Hayman first make his argument by using the title, he says “A Love Song” is usually sung to someone whom you know well and with whom you are in love. “Love” is more closely associated with marriage then one-night encounters. I do with this point that Hayman has made when you are in love with someone you are likely to sing a love song or even to write a poem to them expressing such love. The fact that Prufrock is looking for love and has not really made any attempts to approach this woman makes no sense as to why the poem title has the words “Love song” in it.
Hayman further continues with his argument by proposing that Prufrock may be indeed looking for a sexual rendezvous rather than a marriage. Hayman says, “If Prufrock were trying to make a marriage proposal, he would know the female fairly well, well enough that her presence would be a figure in his imagination. ” I agree with this completely, a man that is interested in proposing to a woman would at least know the woman’s name. Throughout the whole poem there is never a mention of this woman’s name, it seems more as if he saw this woman and had an immediate sexual attraction to her rather than an emotional one.
Hayman makes his second by pointing out that the two have never spent any time together, except for the fact that she allows him to be alone with her while she lounges on pillows on the floor. This makes the actions between the two seem more like a sexual affair between strangers than it does between lovers who are lounging around their home also the fact that throughout the poem Prufrock focuses more on physical of this woman, such as things she is wearing like the bracelet, shawl. His focus is on everything just below the neck, never does he mention any of her facial features.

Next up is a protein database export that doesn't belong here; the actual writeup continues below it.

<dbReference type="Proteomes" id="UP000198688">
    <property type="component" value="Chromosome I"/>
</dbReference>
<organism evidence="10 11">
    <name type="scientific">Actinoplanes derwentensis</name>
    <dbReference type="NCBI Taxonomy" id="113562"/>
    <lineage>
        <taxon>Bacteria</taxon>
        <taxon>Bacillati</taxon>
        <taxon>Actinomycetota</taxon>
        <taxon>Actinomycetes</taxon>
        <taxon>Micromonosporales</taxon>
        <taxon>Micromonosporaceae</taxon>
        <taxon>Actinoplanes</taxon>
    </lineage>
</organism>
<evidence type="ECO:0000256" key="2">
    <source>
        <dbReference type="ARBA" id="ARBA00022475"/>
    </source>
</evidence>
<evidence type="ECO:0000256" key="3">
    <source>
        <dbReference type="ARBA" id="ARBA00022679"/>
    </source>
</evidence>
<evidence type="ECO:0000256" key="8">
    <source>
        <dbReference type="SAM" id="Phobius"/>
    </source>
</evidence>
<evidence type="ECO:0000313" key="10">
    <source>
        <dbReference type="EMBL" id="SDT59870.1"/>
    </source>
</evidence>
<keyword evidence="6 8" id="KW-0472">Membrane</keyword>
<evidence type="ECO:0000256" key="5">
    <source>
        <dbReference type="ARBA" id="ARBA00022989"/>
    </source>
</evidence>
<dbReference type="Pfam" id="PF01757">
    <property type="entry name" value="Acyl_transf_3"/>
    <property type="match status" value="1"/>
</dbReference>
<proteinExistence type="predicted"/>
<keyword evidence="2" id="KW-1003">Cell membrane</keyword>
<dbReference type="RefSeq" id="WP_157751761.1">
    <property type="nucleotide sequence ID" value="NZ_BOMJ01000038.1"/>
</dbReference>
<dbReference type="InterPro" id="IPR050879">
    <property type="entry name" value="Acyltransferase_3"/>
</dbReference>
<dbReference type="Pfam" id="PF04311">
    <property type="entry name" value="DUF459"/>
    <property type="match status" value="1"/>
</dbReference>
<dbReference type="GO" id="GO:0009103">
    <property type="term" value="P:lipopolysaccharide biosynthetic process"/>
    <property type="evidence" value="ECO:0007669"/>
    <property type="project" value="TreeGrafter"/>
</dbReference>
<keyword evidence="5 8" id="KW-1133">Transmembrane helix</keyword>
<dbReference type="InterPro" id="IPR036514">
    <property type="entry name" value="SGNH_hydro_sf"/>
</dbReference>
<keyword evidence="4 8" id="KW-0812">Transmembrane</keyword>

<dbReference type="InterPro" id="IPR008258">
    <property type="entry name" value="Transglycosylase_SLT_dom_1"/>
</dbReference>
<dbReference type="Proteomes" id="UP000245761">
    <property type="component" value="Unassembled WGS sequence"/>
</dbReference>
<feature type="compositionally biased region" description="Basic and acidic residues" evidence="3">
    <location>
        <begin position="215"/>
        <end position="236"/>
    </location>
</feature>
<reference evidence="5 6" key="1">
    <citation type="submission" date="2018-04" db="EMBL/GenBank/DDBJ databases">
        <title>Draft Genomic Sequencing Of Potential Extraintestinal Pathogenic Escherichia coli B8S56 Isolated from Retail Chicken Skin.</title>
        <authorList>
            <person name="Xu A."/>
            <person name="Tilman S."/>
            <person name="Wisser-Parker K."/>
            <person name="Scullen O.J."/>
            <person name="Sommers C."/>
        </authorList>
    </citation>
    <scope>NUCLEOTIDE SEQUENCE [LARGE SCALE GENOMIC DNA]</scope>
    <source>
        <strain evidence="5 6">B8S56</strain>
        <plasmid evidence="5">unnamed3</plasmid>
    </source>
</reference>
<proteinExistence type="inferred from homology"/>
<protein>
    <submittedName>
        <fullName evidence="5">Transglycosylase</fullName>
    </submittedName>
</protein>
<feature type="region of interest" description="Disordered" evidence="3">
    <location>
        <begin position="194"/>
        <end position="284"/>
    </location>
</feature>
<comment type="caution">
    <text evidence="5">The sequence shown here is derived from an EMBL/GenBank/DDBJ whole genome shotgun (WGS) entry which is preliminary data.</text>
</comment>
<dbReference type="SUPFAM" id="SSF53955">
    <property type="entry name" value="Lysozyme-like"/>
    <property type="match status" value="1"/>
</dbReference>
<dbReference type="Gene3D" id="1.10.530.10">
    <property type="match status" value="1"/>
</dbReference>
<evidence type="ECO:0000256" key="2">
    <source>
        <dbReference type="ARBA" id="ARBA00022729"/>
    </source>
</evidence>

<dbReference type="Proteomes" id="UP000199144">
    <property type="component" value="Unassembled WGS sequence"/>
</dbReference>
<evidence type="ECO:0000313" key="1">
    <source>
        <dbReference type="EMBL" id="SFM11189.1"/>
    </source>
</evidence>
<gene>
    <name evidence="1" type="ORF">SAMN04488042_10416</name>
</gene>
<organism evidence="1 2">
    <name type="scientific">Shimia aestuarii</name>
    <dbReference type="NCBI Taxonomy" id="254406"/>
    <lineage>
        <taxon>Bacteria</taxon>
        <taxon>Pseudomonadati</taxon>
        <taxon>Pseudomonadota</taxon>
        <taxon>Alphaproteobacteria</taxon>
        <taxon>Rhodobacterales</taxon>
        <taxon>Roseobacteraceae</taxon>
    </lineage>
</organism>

Usually in a poem especially one that uses the terms love there is talk of the eyes, lips or even hair. Critic Leon Waldoff makes his argument of the bases off Prufrock’s fear of love. Waldoff says that there are two fears that Prufrock faces that causes him not to follow through with any of his actions. Waldoff says Prufrock’s hesitation to ascend the stair where the “woman come and go talking of Michelangelo” and his repeated questions, “Do I dare? ” “So how should I presume? ” “And how should I begin? reflects his fear of acting on his desires and his fear is the reason he exaggerates the consequences of self-assertion. I agree with that fact that Prufrock not ascending the stairs where the woman he holds interest in is a fear of acting on his desires. I feel that if you want someone bad enough your fears would push you further. Waldoff Prufrock’s second fear is that his impulse may overwhelm him. I agree that this may in fact be another fear Prufrock has, I believe with him putting so much thought on when and where to approach this woman may cause desires to get ahead of him causing them to eventually capitulate him.
Throughout the poem T. S. Eliot uses a few literary terms such I believe that Eliot uses literary terms into the poem to make it more interesting and to make the reader think deeper; to actually scratch below the surface. Eliot uses alliteration for “When the wind blows the water white and black”, “When the evening is spread out against the sky Like a patient etherised upon a table”,(simile) and in line 120 he uses the “peach” as a personification because the shape of the peach is looks like a butt.